My whole life is a darkroom... one, big, dark room.

My whole life is a darkroom… one, big, dark room.

Plus, one of the other weapons is a badass motorbike with flames painted on it! Yes! Just yes!

Born to be wild!

Born to be wild!

Likewise, all of the well-animated weapons in this mod have a really cartoonish look to them and they’ll often cause large, sparkly explosions when fired. Seriously, this is one of those things that has to be seen to be believed – but the whole screen will often literally be filled with sparkles during firefights:

Yay! Remember when weapons in computer games used to be this joyous and whimsical? Yes, I miss those days too!

Yay! Remember when weapons in computer games used to be this joyous and whimsical? Yes, I miss those days too!

Another cool thing about this mod is the sheer number of weapons on offer – I’ve played it for a couple of hours and I still haven’t seen all of them. Yes, many of them are various types of cartoonish laser guns, but they also often include alternative fire modes too – which is a really cool touch.

However, the visual changes included in this mod are something of a mixed bag. Although the replacements for many of the in-game objects are quirky, funny and interesting – the wall textures can sometimes include clashing colours and/or look slightly too bright.

I guess that this is part of the “look” of the mod, but I’d have preferred it if the mod had stuck to one or two basic colour palettes and had included a balanced mixture of light and dark wall textures in order to give the levels more visual contrast. Still, the visual effects that appear when using certain power-ups make up for this:

Yes, WHY didn't the original "Doom II" look more like this?

Yes, WHY didn’t the original “Doom II” look more like this?

Yes, it might make your eyes bleed if you look at it too long. But, palm trees, sparkles and 1980s colours!!!!!!!!!!! :)

Yes, it might make your eyes bleed if you look at it too long. But, palm trees, sparkles and 1980s colours!!!!!!!!!!! 🙂

Plus, if you play “Ultimate Doom” with this mod, then you’ll be treated to a really cool animated screen when you finish each level (in the first episode at least, I haven’t looked at the others with this mod).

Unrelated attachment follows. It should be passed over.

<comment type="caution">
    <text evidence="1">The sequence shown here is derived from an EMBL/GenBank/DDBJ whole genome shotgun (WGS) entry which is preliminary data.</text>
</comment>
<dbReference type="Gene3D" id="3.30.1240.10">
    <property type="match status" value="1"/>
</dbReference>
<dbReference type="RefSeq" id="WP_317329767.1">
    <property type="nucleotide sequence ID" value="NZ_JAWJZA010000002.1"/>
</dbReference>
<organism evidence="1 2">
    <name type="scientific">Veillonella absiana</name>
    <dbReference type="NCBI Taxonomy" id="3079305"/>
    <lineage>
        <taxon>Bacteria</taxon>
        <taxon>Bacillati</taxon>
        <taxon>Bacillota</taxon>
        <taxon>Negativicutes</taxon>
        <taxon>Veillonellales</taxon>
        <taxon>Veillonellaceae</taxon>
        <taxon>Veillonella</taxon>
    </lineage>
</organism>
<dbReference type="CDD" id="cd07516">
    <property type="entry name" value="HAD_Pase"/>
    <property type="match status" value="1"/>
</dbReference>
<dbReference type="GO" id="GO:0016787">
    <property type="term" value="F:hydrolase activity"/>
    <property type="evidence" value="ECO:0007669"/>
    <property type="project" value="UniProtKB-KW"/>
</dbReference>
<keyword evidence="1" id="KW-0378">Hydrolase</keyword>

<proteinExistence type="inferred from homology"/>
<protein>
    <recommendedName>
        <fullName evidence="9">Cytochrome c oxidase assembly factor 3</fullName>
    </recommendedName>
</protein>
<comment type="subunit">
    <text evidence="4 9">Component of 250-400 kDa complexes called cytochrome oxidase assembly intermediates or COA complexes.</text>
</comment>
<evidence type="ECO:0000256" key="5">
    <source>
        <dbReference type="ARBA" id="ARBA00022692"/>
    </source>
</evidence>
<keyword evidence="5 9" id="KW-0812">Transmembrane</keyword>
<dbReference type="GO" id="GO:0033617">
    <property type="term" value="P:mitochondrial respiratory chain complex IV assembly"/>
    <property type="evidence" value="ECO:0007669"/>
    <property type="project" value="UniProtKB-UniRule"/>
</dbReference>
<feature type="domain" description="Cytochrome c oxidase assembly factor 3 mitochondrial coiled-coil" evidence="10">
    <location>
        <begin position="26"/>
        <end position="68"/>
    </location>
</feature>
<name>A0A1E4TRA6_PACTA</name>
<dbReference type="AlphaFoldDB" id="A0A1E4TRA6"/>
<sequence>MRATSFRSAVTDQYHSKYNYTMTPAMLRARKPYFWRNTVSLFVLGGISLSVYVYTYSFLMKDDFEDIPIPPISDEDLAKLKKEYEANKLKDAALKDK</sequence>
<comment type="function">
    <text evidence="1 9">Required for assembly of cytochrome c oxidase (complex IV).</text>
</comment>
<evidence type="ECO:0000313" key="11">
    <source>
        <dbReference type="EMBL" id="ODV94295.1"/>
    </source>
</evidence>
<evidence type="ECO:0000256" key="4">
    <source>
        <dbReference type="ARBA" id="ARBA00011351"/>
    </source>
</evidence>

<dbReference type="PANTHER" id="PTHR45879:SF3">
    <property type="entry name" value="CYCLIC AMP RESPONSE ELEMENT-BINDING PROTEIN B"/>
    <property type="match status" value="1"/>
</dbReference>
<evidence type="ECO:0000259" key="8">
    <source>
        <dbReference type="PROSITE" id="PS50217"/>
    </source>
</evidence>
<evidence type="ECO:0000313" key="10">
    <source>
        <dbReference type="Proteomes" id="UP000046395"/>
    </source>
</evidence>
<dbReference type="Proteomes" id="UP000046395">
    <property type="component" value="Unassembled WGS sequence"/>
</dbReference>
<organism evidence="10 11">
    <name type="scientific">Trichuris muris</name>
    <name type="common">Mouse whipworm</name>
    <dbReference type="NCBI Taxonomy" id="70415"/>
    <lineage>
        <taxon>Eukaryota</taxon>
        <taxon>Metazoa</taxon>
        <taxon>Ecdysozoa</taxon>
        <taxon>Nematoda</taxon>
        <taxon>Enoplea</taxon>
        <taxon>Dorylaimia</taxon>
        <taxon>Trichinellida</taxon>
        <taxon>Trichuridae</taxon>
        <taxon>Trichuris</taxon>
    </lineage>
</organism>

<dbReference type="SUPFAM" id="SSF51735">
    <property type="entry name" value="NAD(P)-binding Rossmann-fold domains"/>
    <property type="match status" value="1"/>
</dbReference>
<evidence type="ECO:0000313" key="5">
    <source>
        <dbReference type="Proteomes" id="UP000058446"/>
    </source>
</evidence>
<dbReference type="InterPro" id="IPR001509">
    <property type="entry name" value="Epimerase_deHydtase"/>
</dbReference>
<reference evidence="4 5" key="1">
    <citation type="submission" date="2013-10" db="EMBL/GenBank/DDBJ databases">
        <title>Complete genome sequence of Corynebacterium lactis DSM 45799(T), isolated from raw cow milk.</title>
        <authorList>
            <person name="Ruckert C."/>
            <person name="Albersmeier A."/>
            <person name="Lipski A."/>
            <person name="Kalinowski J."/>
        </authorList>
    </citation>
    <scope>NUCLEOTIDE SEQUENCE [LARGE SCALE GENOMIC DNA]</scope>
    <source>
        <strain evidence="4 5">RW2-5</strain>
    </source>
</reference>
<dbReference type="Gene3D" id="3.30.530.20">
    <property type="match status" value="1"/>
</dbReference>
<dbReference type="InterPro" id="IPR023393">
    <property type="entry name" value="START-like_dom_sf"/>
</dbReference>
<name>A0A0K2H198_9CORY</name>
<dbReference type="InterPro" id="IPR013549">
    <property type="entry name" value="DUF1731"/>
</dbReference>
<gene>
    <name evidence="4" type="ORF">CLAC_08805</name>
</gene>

Although “Doom II” and “Final Doom” just display a static image at the end of each level, it’s still really cool to see an animated completion screen in “Doom”. Seriously, I don’t think that I’ve seen one of these before!

The enemy design in this mod is, in a word, superb! All of the other characters have a distinctive, cartoonish aesthetic – and you’ll actually feel kind of bad about shooting at the adorable cast of characters and creatures that you’ll encounter.

This mod is wonderfully cartoonish.

This mod is wonderfully cartoonish.

Still, in classic “Commander Keen” fashion – the other characters don’t actually die when you shoot them, they just kind of sit down and grin at you. The creatures, on the other hand, explode into a delightful shower of sparkles.

Awww... Aren't they adorable? Now, let's turn them into sparkles!

Awww… Aren’t they adorable? Now, let’s turn them into sparkles!

As for the music and sound design, it’s surprisingly good. A lot of the music seems to consist of cool remixes of the classic “Doom” music and they can actually sound surprisingly dramatic.

As for the sound design, this mod is filled with precisely the kind of “Commander Keen”-style bleeping and zapping sounds that you would expect.

Yes, this sounds pretty much EXACTLY like you'd expect it to sound.

Yes, this sounds pretty much EXACTLY like you’d expect it to sound.

All in all, this mod is fun, unique and very 1990s in the best possible way. It hearkens back to a time when games were joyously silly and even tried to make the player laugh sometimes. It reminds me of a time when games each had their own unique “personality” and aesthetic.

If I had to give it a rating out of five, it would get a four.

Review: “Infestation In Time Revisited TC” (Mod/Levels For “Duke Nukem 3D”)

2017 Artwork Duke 3D infestation in time mod review

Well, I still seem to be in a “Duke Nukem 3D” kind of mood at the moment, so I thought that I’d check out a rather interesting set of levels called “Infestation In Time Revisited TC“.

Although, at the time of writing, the ModDB page refers to an earlier version of “Infestation In Time”, the download page only includes the new version – which I will be reviewing.

In order to play “Infestation In Time Revisited TC”, you’ll need to download the “eDuke32” source port for “Duke Nukem 3D”. Then copy the ‘Duke3D.grp’ and ‘Duke.rts’ files from your copy of “Duke Nukem 3D” into the “eDuke 32” folder. After this, just follow the instructions that are included in the readme file for “Infestation In Time Revisited TC”. Once you’ve done this, use the dedicated “IITC” batch file to start the game (don’t just use the default “eDuke32” launcher!)

Anyway, let’s take a look at “Infestation In Time Revisited TC”:

infestation in time episode select

“Infestation In Time Revisited TC” contains 14 levels (spread over two episodes), some secret & multiplayer levels, new monsters, new weapons, new textures, 3D models, new gameplay mechanics, new music and new sounds.

As the title suggests, it’s a total conversion – and yet it still looks very much like a “Duke Nukem” game, albeit with a hint of “Serious Sam”.

The basic plot is that Duke is relaxing at home when *shock horror* the aliens decide to invade again. After battling them in Los Angeles, he travels to an EDF base in the Antarctic where he learns that the aliens are using a time machine of some kind….

Yes, Duke REALLY will get medieval on their asses. Literally!